Passenger Safety Tips: Children
If you are involved in a car crash, people could get hurt—or in some cases, even die. If you’re injured in a car accident, at the fault of someone else, you may be able to sue for damages. Through these damages, you could get compensation for your hospital bills, medical visits, rehabilitation treatment and more.
Due to their small size, children and babies are prone to receive more serious injuries during a collision. As such, parents and caregivers should follow these auto accident prevention guidelines to make sure the children in their vehicle always remain properly protected:
Safety Tips for Children
According to the U.S. Center for Disease Control and Prevention (CDC), in 2009, around 1,300 children—age 14 and younger—were killed in a car accident, while about 179,000 got hurt in a traffic collision that same year. In another study, the CDC found that over 618,000 children under the age of 13 rode in a vehicle without the protection of safety seats or a seatbelt. Whenever you’re driving a car with a child in the vehicle, it is important that you keep them safe to ensure that they don’t get injured in an accident.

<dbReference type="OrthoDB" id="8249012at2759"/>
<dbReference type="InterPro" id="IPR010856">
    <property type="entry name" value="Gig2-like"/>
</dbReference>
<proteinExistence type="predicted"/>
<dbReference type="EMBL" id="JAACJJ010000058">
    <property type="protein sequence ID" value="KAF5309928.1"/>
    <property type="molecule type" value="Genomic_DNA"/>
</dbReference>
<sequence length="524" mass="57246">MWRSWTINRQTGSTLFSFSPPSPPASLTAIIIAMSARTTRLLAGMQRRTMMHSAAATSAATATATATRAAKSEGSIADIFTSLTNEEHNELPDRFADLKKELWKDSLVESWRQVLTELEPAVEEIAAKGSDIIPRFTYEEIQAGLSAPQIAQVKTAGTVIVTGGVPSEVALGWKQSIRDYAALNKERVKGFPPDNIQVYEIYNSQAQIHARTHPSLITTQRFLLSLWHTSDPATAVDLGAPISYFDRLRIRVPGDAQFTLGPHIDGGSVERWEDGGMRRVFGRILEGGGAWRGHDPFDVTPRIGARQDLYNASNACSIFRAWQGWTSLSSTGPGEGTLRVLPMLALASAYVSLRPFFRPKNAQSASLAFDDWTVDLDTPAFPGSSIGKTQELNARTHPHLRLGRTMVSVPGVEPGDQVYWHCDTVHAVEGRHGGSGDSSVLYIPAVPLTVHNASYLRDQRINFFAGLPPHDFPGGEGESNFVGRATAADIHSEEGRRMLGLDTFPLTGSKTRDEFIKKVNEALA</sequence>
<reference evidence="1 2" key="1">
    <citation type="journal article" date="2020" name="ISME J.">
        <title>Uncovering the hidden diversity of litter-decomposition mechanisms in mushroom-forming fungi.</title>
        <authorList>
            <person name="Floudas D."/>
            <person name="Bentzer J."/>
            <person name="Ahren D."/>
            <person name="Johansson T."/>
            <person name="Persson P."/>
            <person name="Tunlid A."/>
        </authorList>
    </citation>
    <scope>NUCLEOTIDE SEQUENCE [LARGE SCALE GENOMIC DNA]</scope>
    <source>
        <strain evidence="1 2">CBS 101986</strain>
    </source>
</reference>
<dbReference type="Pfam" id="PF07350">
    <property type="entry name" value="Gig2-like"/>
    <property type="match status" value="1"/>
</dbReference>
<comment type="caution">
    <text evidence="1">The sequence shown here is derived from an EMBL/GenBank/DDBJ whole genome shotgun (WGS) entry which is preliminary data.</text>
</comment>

Here are some safety tips to remember when driving a child:
- Your child’s safety device is based on his or her age, weight, and height. Using the correct device alone could help protect your child in an automobile accident.
- Children who are two-years-old or younger should always sit in a car seat, with the proper safety harness, facing the back window. Children can move to the next stage of car safety seating when they exceed their height or weight limits.
- Children who are between the ages of two and four—or under 40 pounds—should sit in a forward-facing car seat. As always, this car seat should be in the backseat, and should be attached with the vehicle’s seat belt.
- Children who are between the ages of four and eight—or under 4’9”—should sit in a booster seat in the backseat.
- Children who are eight years or older—or taller than 4’9”—can sit in a regular seat with a seatbelt. To ensure maximum protection, all children should continue riding in the backseat until the age of 13 to avoid injury from airbags that can deploy during an accident.
- Finally, to protect children or other passengers, drivers should never operate a vehicle while under the influence of alcohol or other substances. According to the Center for Disease Control, two-thirds of children who died in a car accident were riding in a vehicle driven by someone under the influence. As a result, it is important that you always drive sober to maintain the safety of any children in your vehicle—as well as yourself.